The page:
Purpose of review: The aim of this article is to assess the data on clinical outcomes for critically ill patients admitted to Australian and New Zealand intensive care units in comparison to information available for similar patients in other counties
Recent findings: Australia and New Zealand have been collecting standardized data intensive care unit admissions for over a decade. The Australian and New Zealand Intensive Care Society Database Management Committee has developed a high quality database of close to 600 000 adult intensive care unit admissions. Although comparisons suffer from significant methodological, case-mix and process differences, which make their findings easily subject to criticism, interrogation of this database and of data from clusters of intensive care units within this system consistently yields patient outcomes, which are better than outcomes reported from other nations or international studies for similar patients. In addition, Australia and New Zealand has now achieved the highest rate of patient enrollment in an investigator-initiated multicentre randomized controlled trials.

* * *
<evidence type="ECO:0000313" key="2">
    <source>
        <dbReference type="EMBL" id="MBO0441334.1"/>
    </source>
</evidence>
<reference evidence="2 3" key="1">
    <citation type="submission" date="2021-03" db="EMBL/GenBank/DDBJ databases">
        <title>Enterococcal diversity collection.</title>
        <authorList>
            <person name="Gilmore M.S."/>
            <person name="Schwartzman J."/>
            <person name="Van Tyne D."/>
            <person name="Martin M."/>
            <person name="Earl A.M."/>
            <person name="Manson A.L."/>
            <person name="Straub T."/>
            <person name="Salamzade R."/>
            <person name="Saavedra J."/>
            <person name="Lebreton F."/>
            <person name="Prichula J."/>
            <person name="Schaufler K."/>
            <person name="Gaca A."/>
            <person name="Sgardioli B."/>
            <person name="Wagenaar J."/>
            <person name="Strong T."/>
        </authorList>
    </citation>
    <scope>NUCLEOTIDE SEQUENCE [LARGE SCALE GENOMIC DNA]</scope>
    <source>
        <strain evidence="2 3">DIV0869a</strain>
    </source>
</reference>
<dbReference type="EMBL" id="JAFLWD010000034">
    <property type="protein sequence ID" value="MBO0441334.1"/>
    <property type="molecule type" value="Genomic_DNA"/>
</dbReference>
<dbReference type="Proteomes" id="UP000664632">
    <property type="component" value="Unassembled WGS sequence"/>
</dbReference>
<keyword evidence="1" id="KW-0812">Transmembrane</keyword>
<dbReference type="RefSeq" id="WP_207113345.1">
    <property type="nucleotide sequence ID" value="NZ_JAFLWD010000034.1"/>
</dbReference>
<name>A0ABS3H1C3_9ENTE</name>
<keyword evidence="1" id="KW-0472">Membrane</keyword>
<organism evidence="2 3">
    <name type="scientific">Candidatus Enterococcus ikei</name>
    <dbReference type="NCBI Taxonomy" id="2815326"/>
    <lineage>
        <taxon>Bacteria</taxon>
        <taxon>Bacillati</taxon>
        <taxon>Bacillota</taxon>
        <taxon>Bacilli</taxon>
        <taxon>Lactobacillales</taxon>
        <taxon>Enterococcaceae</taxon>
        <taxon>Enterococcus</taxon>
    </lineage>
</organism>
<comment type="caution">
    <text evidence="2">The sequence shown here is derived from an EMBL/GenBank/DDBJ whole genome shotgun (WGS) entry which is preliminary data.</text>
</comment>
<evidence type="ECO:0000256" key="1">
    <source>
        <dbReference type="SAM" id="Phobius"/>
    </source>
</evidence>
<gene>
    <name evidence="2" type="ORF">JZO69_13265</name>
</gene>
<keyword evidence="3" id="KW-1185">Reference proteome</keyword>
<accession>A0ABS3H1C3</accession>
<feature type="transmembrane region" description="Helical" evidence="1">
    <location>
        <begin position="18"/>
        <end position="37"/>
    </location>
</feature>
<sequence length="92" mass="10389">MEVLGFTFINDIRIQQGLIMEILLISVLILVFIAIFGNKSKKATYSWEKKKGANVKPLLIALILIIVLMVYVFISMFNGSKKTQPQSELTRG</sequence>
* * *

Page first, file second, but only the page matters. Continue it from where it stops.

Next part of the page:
Summary: Although comparisons in outcome between Australia and New Zealand intensive care units and other units worldwide may not have sufficient scientific rigour to truly reflect better national outcomes, many features of Australian and New Zealand units are unique and worthy of consideration by other national systems as they consider their strategic national goals for the next decade.